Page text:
Travis Garnto with daughter Laney and wife Susan. Photo by Phil Jones.
Travis Garnto with daughter Laney and wife Susan.

Value Added: Gift Helps Turn Stress To Success

Travis Garnto and his wife, Susan, had just celebrated the first birthday of their adorable daughter, Laney, in 2015 when another milestone grimly presented itself: Susan was diagnosed with breast cancer.

The timing couldn’t have been worse. Garnto, a native of Wrightsville, Georgia, had recently left his job in environmental engineering to pursue a dental career. “I grew up loving science, and I’ve always been a tinkerer,” says Garnto. “My wife was a dental hygienist, and she thought dentistry would be a natural fit.”

Considerable sacrifices would be necessary, but the couple was committed to making it work. Garnto enrolled in The Dental College of Georgia, a commitment that proved to be just as tough as he’d been warned it would be. “The classes are not only extremely difficult, but hands-on,” he says. “The curriculum comes at you like a waterfall. You’re just trying to get up to the top without being washed away.”

And only a year into dental education, his wife’s cancer battle began. Not only was Garnto in the thick of his studies, but he was researching lights for polymerizing composites with his mentor, Dr. Frederick Rueggeberg. His plate couldn’t have been fuller.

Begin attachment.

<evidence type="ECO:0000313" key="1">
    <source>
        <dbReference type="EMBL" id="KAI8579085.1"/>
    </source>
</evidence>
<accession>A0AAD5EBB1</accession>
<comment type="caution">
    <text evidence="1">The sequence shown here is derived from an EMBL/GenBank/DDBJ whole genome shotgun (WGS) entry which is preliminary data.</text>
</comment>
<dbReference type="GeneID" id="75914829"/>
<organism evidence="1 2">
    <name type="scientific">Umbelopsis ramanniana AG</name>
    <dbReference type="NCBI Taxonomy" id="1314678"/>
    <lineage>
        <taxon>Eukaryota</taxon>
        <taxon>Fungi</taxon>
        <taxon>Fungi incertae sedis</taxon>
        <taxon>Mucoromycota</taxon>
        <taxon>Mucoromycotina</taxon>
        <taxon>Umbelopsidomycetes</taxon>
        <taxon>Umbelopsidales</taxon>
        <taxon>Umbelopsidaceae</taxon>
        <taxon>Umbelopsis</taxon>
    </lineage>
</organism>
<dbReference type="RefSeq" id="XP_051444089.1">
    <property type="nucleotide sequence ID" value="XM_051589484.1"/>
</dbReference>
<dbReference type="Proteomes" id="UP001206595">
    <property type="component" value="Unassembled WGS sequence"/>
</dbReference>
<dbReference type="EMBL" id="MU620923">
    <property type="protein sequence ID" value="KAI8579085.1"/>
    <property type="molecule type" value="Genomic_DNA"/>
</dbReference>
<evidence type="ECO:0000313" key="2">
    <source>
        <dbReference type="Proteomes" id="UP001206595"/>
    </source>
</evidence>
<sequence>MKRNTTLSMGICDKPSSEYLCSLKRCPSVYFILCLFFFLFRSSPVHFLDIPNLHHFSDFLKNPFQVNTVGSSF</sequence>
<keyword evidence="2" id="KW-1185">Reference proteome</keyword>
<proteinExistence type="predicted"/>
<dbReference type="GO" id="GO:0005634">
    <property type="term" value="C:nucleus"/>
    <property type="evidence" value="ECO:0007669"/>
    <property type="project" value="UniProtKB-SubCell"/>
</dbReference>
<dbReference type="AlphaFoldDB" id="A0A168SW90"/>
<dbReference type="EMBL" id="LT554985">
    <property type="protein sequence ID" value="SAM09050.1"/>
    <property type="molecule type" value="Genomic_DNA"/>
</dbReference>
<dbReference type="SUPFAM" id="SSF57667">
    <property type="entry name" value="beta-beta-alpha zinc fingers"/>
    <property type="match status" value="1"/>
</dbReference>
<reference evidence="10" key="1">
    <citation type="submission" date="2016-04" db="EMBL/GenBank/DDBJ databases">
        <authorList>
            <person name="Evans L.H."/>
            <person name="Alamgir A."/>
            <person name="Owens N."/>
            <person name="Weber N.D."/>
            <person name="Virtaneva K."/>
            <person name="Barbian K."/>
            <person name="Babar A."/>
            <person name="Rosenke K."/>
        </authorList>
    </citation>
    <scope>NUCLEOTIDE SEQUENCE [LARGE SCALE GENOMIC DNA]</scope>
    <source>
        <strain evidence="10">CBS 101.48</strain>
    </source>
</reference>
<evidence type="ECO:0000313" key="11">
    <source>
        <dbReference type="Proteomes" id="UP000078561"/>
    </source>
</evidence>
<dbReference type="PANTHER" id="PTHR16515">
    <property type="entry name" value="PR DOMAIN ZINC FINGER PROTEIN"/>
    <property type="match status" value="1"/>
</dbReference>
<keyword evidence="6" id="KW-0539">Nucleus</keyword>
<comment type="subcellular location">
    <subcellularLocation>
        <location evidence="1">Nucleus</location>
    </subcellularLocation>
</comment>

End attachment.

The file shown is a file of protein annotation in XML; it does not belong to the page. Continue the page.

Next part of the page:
As daunting as it was for Garnto to support his wife while caring for a baby and completing his degree, he credits the DCG community for easing his plight considerably. “They’ve all pitched in and helped us in so many ways,” says Garnto. “The faculty, my classmates, the staff – I’m just more thankful than I can say. They’re like family.”

Garnto’s burden was eased in another way as well. He has amassed several scholarships in dental school, and in his senior year, he was named the recipient of yet another: the Dr. Hudson J. Powell Sr. Memorial Scholarship. The scholarship fund was established in 2014 to memorialize a 1978 DCG alumnus who died of cancer after practicing dentistry in Statesboro, Georgia, for 35 years.

Says Garnto, who graduated in May with Distinction in Research, “The scholarship financially allowed me to complete my degree during my wife’s treatment. It was such a relief to have less of a financial burden than I would have otherwise.”

Garnto now practices in south Georgia at the Dental Center of Vidalia, and Susan is cancer-free. Their lives, he says, couldn’t be better. “Nothing beats doing what you love for a living,” he says. “And I’m the first member of my family to go to college, so I hope I’m serving as an inspiration for my daughter, nieces and nephews.”

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